How Far Do Your Fourth Amendment Protections Extend?

There are many criminal cases that make headlines because they test the boundaries between the authority of law enforcement and the civil rights of suspects. One frequently debated topic is police searches and seizures conducted without a warrant. The Fourth Amendment protects Americans against unreasonable searches and seizures.

But, practically speaking, what does that mean? In drug cases, for instance, can police legally use drug-sniffing dogs without a warrant? And if so, is there a different expectation of privacy in one’s home compared to one’s vehicle? A recent court ruling sheds some light on this issue. And although it did not occur here in Nevada, it is certainly a scenario that could happen (and almost certainly has happened) here in Las Vegas.

On two occasions in 2012, a Virginia man was arrested on drug charges at a local motel where he had rented a room. In both cases, police had acted based on anonymous tips that the man might be engaging in drug activity. They brought drug-sniffing dogs to detect the scent of drugs in common areas outside the doors of guests’ rooms. Police obtained warrants based on what the dogs had identified, and the resulting searches ended in arrests and prosecution.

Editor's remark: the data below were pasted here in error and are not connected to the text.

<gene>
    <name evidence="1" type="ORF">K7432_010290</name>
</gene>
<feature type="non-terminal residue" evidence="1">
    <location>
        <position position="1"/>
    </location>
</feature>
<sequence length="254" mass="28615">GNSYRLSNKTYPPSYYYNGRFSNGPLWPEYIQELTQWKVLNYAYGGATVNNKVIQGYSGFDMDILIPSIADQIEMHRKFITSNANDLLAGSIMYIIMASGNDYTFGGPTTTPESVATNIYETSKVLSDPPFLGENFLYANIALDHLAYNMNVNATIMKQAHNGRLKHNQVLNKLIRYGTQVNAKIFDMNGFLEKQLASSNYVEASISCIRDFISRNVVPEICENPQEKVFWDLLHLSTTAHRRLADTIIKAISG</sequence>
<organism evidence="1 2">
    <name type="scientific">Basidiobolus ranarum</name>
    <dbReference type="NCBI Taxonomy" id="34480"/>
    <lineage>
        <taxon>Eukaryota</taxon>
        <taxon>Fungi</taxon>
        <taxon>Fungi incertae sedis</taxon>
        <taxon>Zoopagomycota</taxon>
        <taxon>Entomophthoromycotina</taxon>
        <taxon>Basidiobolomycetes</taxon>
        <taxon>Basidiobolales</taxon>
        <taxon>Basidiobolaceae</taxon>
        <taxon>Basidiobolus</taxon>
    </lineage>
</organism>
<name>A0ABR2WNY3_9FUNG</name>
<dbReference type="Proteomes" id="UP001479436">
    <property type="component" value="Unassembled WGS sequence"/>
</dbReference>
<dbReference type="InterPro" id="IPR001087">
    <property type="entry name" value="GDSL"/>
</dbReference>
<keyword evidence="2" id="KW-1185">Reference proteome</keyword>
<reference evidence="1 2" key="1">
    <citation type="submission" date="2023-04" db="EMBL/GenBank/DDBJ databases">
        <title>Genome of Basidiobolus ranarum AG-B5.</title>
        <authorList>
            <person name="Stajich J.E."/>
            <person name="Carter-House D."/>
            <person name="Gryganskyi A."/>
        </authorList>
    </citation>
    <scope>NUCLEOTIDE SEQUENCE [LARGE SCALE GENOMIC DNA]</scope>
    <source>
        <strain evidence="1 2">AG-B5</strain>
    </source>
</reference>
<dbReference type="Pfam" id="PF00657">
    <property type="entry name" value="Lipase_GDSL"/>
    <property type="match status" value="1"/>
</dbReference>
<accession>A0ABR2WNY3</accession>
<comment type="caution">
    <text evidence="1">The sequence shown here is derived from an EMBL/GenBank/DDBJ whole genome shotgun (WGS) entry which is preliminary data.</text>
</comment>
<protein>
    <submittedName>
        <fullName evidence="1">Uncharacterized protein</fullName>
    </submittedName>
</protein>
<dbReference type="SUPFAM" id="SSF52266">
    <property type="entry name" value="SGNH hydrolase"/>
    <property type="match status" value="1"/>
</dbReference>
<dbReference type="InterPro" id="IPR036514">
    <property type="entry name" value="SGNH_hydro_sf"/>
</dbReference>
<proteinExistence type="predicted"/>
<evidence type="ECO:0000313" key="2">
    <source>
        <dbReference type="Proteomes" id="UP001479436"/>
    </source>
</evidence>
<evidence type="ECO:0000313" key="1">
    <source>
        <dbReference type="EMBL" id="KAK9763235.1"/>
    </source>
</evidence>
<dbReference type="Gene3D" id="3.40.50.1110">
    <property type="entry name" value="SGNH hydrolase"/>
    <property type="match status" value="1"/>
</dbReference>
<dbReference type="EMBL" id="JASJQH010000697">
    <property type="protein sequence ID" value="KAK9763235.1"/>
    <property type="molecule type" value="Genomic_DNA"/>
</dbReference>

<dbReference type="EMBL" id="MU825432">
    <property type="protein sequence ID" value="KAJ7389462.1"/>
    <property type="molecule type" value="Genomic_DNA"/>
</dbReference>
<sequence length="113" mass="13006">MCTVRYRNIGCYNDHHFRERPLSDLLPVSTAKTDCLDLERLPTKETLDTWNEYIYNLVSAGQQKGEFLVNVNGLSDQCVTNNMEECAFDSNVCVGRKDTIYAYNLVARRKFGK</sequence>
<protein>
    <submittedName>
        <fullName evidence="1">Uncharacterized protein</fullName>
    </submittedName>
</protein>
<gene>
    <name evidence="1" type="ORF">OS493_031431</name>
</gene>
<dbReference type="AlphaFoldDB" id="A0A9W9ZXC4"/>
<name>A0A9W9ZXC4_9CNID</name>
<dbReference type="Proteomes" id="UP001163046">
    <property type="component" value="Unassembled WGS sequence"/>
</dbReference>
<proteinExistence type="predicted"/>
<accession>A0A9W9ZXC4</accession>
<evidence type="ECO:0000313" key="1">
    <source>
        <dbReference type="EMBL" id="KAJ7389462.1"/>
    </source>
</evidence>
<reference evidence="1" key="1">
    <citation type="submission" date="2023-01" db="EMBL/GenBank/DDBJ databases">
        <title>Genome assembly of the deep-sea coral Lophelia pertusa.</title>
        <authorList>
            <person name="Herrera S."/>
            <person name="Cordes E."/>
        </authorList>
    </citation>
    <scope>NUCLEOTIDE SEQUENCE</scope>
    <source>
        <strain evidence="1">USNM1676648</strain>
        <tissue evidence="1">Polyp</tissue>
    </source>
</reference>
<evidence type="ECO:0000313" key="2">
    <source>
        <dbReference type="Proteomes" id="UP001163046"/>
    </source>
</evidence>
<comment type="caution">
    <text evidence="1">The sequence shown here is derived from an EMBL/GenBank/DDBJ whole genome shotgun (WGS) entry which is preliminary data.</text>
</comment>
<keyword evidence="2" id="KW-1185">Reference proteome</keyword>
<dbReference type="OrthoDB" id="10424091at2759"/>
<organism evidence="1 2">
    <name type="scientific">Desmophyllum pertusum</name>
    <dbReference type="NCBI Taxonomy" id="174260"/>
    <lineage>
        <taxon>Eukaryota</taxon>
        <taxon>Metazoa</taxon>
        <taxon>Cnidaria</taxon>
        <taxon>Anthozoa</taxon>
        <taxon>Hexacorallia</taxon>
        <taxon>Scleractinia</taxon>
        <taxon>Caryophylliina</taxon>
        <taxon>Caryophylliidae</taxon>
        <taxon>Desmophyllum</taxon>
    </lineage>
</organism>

Before trial, the defendant sought to suppress drug evidence, arguing that probable cause for the searches relied on the use of drug-sniffing dogs, which was essentially a warrantless search. His motion to suppress evidence was denied.

After pleading guilty, he appealed his conviction. He cited a ruling by the U.S. Supreme Court that using a drug-sniffing dog in the area immediately around one’s home (like a front porch) constituted a search, which means that law enforcement would need a warrant, probable cause or what are called “exigent circumstances.”

On face, that Supreme Court ruling seems to apply. But in numerous Fourth Amendment cases before the nation’s highest court, Justices have historically treated the home as the place where Americans have the highest expectation of privacy and protection against unreasonable government intrusion.

By contrast, when Americans are in public spaces (including motels), their Fourth Amendment protections are far less certain than they would be in the home. In this particular case, the drug-sniffing dogs were operating in a motel common area, which was necessarily a public space used by all guests. The Virginia Court of Appeals made similar distinctions when it upheld the man’s drug convictions late last month.

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